For a closed-(sub)shell atom in its ground state, the Fock exchange operator, acting on an atomic orbital \(\phi _a(\mathbf{r})=r^{-1}\chi _{nl}(r) Y_{lm}(\theta ,\varphi )\) (\(a\equiv nlm\)), yields

where \(Y_{lm}(\theta ,\varphi )\) is the spherical harmonic and *n*, *l*, *m* are the principal, orbital, and magnetic quantum numbers, respectively. The factor

(where the step in the summation over \(l''\) is 2 which is marked with the prime next to the sum symbol) is defined [5] with the functions

where \(r_{<}=\min (r,r')\), \(r_{>}=\max (r,r')\), and the Gaunt coefficients

which are expressed in terms of the 3*j* Wigner symbols [5, 56]. The Hartree potential

depends on the total radial density

The resulting HF equation for the radial orbitals \(\chi _{nl}(r)\) reads

Note that both the angular and radial parts of the atomic orbitals \(\phi _a(\mathbf{r})\) are normalized to unity so that we have \(\int _0^{\infty } dr\, \chi ^2_{nl}(r)=1\) and, accordingly, the radial density (8) present in Eq. (7) integrates to the total number of electrons, \(\int _0^{\infty } dr\, \rho _{\text {tot}}(r)= 2\sum _{nl}^{\text {occ}} (2l+1)= N_{\text {el}}\).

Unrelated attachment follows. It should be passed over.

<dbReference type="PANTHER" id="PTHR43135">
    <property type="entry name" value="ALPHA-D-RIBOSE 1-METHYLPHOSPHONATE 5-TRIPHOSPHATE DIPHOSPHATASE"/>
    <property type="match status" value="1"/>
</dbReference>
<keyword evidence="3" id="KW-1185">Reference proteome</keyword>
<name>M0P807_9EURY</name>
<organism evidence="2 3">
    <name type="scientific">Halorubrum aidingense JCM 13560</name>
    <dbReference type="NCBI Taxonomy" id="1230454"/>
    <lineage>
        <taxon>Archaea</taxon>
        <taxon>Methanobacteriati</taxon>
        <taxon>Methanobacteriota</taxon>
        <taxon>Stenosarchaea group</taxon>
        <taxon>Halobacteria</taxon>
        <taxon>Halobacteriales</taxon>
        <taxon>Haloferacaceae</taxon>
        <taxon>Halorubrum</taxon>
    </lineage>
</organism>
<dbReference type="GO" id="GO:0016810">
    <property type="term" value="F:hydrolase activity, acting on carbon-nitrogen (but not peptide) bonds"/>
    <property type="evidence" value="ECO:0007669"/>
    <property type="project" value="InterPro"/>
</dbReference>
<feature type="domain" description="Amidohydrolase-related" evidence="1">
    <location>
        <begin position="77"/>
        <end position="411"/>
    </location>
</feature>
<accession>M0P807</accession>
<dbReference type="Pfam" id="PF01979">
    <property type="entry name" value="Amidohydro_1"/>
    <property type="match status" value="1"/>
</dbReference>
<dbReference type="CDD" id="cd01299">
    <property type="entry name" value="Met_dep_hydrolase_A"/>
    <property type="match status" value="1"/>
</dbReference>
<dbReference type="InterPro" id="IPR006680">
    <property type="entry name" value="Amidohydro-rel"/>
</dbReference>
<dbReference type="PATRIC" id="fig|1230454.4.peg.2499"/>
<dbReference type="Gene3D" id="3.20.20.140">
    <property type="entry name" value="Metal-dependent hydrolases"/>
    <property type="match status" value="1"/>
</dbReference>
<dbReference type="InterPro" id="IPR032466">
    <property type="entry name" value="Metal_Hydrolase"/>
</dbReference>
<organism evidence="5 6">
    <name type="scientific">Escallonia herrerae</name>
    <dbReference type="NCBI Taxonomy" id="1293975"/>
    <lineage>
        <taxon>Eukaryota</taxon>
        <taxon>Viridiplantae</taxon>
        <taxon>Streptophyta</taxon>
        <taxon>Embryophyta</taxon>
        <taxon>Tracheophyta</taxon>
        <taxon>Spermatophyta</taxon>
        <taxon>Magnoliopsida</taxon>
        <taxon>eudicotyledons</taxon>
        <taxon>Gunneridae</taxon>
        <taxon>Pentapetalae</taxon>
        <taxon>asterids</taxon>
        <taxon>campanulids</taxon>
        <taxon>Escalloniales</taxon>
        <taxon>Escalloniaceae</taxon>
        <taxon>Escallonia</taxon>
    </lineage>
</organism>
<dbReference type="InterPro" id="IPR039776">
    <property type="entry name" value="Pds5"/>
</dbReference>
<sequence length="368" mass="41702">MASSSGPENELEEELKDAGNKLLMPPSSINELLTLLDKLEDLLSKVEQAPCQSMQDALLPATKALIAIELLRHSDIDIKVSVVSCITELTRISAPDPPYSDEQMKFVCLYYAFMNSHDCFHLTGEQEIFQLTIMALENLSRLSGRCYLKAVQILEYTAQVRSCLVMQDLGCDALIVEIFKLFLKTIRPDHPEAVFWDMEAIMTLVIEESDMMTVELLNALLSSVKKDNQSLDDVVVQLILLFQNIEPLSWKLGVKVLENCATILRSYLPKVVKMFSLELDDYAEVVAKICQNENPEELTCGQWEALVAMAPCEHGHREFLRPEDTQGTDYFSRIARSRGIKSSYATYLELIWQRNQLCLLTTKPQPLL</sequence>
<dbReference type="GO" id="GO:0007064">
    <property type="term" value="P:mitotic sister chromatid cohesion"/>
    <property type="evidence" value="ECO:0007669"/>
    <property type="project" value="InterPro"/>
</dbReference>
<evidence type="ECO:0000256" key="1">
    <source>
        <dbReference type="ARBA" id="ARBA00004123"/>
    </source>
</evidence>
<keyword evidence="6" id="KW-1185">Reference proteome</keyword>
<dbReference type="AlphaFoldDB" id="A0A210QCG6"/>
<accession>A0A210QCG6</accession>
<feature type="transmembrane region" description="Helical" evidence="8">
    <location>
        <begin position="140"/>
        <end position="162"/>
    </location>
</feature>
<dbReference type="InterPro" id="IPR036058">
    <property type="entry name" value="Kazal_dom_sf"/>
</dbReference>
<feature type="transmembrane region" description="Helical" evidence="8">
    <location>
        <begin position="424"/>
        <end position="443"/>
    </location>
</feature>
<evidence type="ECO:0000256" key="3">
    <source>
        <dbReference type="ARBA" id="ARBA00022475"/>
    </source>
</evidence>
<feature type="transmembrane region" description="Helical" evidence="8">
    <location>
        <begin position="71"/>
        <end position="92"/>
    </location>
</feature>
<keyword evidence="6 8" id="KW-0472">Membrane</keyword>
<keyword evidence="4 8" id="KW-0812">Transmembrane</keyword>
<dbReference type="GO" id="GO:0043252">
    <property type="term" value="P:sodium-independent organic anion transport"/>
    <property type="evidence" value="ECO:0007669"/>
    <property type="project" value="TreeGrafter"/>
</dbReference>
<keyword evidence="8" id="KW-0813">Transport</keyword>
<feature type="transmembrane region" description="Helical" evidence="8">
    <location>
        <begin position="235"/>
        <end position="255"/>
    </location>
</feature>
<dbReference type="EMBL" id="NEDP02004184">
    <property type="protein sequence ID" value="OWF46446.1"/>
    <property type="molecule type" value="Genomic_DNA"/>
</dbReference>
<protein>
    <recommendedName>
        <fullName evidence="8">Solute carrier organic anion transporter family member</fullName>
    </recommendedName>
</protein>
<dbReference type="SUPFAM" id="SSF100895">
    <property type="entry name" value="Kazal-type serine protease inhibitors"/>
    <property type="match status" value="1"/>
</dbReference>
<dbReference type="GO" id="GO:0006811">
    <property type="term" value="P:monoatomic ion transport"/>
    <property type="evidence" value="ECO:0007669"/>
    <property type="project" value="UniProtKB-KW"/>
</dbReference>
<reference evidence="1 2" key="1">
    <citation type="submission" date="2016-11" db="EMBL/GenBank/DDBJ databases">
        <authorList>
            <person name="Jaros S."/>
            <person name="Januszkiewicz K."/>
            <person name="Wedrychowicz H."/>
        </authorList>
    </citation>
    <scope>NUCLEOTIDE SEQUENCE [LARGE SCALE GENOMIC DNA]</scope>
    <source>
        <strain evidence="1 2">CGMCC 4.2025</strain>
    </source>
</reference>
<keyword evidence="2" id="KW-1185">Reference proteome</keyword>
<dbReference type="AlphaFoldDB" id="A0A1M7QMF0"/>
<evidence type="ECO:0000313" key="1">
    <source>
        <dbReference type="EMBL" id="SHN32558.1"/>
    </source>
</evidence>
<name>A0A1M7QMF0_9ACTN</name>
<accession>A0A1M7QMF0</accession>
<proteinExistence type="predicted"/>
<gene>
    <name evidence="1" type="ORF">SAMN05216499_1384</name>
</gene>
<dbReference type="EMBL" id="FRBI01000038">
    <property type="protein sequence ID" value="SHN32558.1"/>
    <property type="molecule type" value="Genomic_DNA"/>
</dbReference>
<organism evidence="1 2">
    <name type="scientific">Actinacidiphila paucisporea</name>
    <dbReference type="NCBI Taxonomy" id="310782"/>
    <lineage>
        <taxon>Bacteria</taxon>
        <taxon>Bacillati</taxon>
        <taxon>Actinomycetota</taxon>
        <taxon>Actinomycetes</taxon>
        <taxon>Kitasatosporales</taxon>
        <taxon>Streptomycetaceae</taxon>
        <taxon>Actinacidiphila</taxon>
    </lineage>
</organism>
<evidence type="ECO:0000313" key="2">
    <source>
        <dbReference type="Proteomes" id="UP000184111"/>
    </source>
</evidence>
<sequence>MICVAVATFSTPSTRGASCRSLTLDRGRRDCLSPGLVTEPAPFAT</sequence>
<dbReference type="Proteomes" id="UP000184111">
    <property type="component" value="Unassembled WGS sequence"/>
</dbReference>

In numerical calculations on a finite grid the functions \(v_{l''}(n'l',nl;r)\) defining the Fock exchange operator and the Hartree potential \(v_{\text {H}}(r)\) can be conveniently found by solving the corresponding Poisson equations

These equations, which originally included the radial part \(r^{-1}[d^2/dr^2]r\) of the Laplacian, have been multiplied by *r* on both sides, and, simultaneously, the modified quantities